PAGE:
Reading Responses   4 comments

Lay Response

In The Rhetoric of Midwifery by Mary M. Lay, the primary conflict arises between the valuing of experiential knowledge and the valuing of institutions of regulation and standardization made more complicated by the imposition of a medical professionals and the rhetoric of pathology the developed around pregnancy as technology and male professionals defined more births as abnormal and outside of the realm of expertise of the midwife. The historic moves of rhetorically reconstructing midwifery, pregnancy and birth were echoed in the Minnesota debates on the legality of midwives practices.

I believe in our last class Leandra mentioned the documentary The Business of Being Born, which I’d seen before so I consider myself at least somewhat familiar with the issue. However, the rhetorical analysis surrounding the direct-entry midwives and Rita Ortiz forced me to look at my own internalized biases towards the medical institutions. I realized that I had previously understood and supported the practices of nurse-midwives, but still was skeptical about direct-entry midwives, despite the long history, the importance of experiential knowledge and the importance of apprenticeship.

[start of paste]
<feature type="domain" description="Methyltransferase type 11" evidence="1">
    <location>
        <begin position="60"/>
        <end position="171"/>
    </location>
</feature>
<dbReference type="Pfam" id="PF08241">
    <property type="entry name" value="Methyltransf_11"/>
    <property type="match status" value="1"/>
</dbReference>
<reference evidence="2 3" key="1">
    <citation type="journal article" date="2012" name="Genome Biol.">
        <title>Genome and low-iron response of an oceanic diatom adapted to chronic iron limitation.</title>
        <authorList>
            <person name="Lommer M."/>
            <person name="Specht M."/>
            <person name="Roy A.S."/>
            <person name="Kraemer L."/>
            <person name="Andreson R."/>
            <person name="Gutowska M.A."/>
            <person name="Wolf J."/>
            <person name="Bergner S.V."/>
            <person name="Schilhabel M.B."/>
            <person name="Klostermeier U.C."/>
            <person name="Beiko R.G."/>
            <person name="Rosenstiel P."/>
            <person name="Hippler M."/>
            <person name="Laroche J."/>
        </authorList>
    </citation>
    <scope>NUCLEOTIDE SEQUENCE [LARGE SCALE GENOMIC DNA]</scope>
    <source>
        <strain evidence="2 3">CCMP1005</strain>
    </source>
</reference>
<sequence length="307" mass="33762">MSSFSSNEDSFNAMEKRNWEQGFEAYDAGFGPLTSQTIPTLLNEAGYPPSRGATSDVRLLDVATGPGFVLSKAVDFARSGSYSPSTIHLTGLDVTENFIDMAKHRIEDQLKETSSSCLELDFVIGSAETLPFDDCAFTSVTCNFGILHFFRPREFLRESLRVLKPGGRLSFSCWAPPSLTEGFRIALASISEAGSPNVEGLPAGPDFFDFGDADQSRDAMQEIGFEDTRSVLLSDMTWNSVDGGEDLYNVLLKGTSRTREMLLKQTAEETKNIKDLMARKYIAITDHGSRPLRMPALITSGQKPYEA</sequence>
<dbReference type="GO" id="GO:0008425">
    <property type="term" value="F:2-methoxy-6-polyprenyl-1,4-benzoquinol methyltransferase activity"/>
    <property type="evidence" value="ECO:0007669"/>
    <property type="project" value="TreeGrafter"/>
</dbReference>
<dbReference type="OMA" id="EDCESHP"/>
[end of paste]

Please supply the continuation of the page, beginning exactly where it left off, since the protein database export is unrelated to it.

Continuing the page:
In Chapter 5, the understanding of how public rhetoric manipulates power around a specific subject. Lay says “Before the public, a profession can claim the right to practice as its member see fit, to exclude other practitioners and to dominate public definition of the tasks of the competing practices” (102). It’s clear through Lay’s arguments that because of the power that we give to medial professionals, we give them the rhetorical power to control the issue unilaterally. What is so important about this rhetorical analysis of the Minnesota hearings is the uncovering of what social constructions surround birth that go largely unexamined.